Cone Beam Computed Tomography (CT) (CBCT) With and Without a Customized Vacuum Immobilization Device (CVID)

This study is ongoing, but not recruiting participants.
Sponsor:
Information provided by (Responsible Party):
University Health Network, Toronto
ClinicalTrials.gov Identifier:
NCT00937248
First received: July 8, 2009
Last updated: June 24, 2014
Last verified: June 2014
  Purpose

This study is designed to investigate whether or not the use of a customized vacuum immobilization device (CVID) to immobilize rectal cancer patients undergoing preoperative pelvic radiation therapy improves the positional stability of patients during each radiation treatment. This question is more relevant now in the era of image-guided radiation therapy (IGRT). Using state of the art IGRT technologies such as cone beam CT (CBCT) scanning, assessments of the accuracy of treatment delivery can be made during a course of radiation therapy allowing for patient set-up corrective strategies to be implemented. The use of CBCT scanning may minimize any potential benefit of of a CVID if the patient's pretreatment position can be corrected prior to treatment and our current immobilization strategy results in a stable patient position. While it is seemingly intuitive to assume that the use of CVID results in better patient stability, there is actually little data to support this.


Condition Intervention
Rectal Cancer
Device: prone pillow and simple ankle fixation device
Device: Customized Vacuum Immobilization Device (CVID)

Study Type: Interventional
Study Design: Allocation: Randomized
Endpoint Classification: Efficacy Study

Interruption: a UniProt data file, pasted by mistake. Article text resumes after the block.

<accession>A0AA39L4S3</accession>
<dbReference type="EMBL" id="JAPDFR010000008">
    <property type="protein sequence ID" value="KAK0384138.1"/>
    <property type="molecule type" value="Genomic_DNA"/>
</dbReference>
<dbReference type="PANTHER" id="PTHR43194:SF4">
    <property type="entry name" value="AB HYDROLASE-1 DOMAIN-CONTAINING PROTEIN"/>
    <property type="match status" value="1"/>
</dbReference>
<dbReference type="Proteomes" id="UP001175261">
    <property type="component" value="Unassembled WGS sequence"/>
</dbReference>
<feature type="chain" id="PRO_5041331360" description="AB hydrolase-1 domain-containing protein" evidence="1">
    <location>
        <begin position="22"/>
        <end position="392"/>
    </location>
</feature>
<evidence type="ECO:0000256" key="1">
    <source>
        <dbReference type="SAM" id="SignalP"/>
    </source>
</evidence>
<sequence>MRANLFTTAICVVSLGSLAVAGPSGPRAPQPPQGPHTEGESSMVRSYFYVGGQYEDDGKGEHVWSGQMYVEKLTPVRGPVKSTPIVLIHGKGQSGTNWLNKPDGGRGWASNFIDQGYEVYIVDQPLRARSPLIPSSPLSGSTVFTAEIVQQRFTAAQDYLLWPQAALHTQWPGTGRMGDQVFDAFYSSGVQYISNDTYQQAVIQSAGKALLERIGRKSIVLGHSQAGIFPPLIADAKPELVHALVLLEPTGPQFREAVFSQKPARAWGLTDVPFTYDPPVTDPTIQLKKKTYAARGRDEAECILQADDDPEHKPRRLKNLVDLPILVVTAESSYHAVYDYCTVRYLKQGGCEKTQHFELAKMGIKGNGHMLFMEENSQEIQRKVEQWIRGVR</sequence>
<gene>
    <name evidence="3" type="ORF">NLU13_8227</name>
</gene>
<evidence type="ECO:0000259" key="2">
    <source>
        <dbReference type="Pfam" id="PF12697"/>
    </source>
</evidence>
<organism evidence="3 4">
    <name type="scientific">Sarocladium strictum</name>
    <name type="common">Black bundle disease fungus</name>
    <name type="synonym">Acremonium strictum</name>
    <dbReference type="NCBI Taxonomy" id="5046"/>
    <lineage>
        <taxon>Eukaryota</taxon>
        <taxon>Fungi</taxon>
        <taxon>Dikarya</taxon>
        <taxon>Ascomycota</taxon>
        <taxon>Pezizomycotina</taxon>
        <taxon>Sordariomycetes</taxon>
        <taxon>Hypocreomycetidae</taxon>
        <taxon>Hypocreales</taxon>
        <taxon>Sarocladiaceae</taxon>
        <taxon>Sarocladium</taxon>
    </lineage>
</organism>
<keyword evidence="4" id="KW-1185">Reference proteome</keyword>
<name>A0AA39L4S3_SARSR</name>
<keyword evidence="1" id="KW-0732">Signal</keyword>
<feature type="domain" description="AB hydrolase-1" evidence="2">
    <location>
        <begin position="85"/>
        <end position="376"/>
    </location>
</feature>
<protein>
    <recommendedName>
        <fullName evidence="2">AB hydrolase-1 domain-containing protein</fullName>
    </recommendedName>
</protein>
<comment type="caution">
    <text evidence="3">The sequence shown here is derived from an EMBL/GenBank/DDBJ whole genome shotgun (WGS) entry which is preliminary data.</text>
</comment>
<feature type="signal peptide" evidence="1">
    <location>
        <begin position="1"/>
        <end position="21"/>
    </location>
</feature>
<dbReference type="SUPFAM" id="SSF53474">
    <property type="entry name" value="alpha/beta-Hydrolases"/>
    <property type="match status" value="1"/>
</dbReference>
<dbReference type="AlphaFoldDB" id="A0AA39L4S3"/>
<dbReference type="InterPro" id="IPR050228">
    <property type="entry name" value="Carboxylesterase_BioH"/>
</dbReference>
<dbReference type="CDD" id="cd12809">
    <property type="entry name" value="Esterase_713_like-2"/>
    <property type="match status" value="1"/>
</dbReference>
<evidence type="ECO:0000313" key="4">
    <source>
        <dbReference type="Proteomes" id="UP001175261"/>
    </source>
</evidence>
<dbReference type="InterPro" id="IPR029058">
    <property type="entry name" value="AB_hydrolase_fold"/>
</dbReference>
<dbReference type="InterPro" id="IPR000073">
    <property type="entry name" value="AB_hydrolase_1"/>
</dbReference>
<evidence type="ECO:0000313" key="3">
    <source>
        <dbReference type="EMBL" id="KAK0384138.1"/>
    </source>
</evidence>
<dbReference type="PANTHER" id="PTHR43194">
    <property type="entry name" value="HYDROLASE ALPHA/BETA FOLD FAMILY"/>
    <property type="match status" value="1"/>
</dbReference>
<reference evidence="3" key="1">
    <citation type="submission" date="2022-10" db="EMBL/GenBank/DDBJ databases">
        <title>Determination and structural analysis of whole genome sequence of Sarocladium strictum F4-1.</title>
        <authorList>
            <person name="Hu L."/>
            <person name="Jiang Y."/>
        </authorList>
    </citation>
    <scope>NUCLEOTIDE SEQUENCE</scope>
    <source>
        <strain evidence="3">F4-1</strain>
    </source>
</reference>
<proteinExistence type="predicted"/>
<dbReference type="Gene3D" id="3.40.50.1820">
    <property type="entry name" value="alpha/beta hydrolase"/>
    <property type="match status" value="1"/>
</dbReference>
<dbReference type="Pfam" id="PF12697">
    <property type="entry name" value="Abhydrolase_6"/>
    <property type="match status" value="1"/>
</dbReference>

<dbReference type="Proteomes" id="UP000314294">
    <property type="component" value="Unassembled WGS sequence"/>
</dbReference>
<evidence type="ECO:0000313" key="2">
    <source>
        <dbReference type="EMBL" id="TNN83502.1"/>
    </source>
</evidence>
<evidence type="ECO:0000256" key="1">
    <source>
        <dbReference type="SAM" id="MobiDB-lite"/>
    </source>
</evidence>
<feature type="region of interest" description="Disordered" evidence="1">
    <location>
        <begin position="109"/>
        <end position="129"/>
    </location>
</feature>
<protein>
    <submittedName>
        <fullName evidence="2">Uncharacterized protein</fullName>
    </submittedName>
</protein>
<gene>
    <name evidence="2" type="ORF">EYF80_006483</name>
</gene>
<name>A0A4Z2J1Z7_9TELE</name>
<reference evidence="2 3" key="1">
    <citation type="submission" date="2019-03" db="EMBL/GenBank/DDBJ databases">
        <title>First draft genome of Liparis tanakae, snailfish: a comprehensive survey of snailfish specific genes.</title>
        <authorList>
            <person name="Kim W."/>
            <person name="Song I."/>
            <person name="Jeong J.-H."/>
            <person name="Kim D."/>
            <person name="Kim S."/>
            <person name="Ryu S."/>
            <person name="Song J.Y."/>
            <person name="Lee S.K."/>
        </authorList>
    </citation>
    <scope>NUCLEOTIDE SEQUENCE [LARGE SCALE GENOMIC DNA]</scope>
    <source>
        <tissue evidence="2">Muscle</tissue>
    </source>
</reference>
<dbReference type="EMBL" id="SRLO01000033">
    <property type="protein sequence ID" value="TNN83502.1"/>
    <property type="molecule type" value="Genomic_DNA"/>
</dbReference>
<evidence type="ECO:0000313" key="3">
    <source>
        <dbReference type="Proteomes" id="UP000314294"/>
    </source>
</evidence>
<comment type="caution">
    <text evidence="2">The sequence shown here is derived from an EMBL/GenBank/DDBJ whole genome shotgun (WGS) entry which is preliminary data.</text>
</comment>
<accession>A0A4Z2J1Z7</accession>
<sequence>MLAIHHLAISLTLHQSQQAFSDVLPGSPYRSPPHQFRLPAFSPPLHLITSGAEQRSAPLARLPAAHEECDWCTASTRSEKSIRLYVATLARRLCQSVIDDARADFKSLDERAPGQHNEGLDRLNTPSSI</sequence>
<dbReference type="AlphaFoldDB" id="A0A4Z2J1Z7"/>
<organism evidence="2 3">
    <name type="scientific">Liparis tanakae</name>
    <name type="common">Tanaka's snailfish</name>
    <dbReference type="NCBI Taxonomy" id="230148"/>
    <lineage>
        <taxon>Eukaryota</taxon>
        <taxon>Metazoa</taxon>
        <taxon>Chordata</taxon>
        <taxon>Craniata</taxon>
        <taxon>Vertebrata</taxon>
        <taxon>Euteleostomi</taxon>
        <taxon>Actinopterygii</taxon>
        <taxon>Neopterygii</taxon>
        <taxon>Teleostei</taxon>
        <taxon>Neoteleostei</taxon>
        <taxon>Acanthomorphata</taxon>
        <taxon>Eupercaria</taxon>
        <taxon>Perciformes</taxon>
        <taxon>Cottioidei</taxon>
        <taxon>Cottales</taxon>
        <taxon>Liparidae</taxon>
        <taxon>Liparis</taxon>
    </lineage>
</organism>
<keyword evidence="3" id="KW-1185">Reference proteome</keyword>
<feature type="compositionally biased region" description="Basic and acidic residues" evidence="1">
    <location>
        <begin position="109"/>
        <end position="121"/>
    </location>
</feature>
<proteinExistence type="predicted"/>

Intervention Model: Crossover Assignment
Masking: Open Label
Primary Purpose: Treatment
Official Title: A Randomized Study Evaluating Set-up Reproducibility Using Cone Beam CT (CBCT) With and Without a Customized Vacuum Immobilization Device (CVID) in Rectal Cancer Patients Treated With Preoperative Pelvic Radiation Therapy

Resource links provided by NLM:


Further study details as provided by University Health Network, Toronto:

Primary Outcome Measures:
  • Comparing the use of a prone pillow and simple ankle fixation device vs. the use of a CVID for immobilization rectal patients during the course of preoperative radiation therapy using KV CBCT for IGRT. [ Time Frame: 2 years ] [ Designated as safety issue: No ]

Secondary Outcome Measures:
  • quantify interfractional set-up displacements using either of the two devices;determine a standard planning target volume margin; evaluate the role of soft-tissue image matching for IGRT using CBCT. [ Time Frame: 2 years ] [ Designated as safety issue: No ]

Enrollment: 20
Study Start Date: April 2009
Estimated Study Completion Date: April 2015
Estimated Primary Completion Date: April 2015 (Final data collection date for primary outcome measure)
Arms Assigned Interventions
Experimental: Interventional
Patient randomized to be immobilized using a prone pillow and simple ankle fixation device with a CVID.
Device: Customized Vacuum Immobilization Device (CVID)
This device is a bean bag like cushion that is placed from the abdomen to the thighs. When a patient is comfortably lying on this device, air within the bag is suctioned out resulting in an impression or cast of a patient.
Active Comparator: Standard Arm
Patient randomized to be immobilized using a prone pillow and simple ankle fixation device without a CVID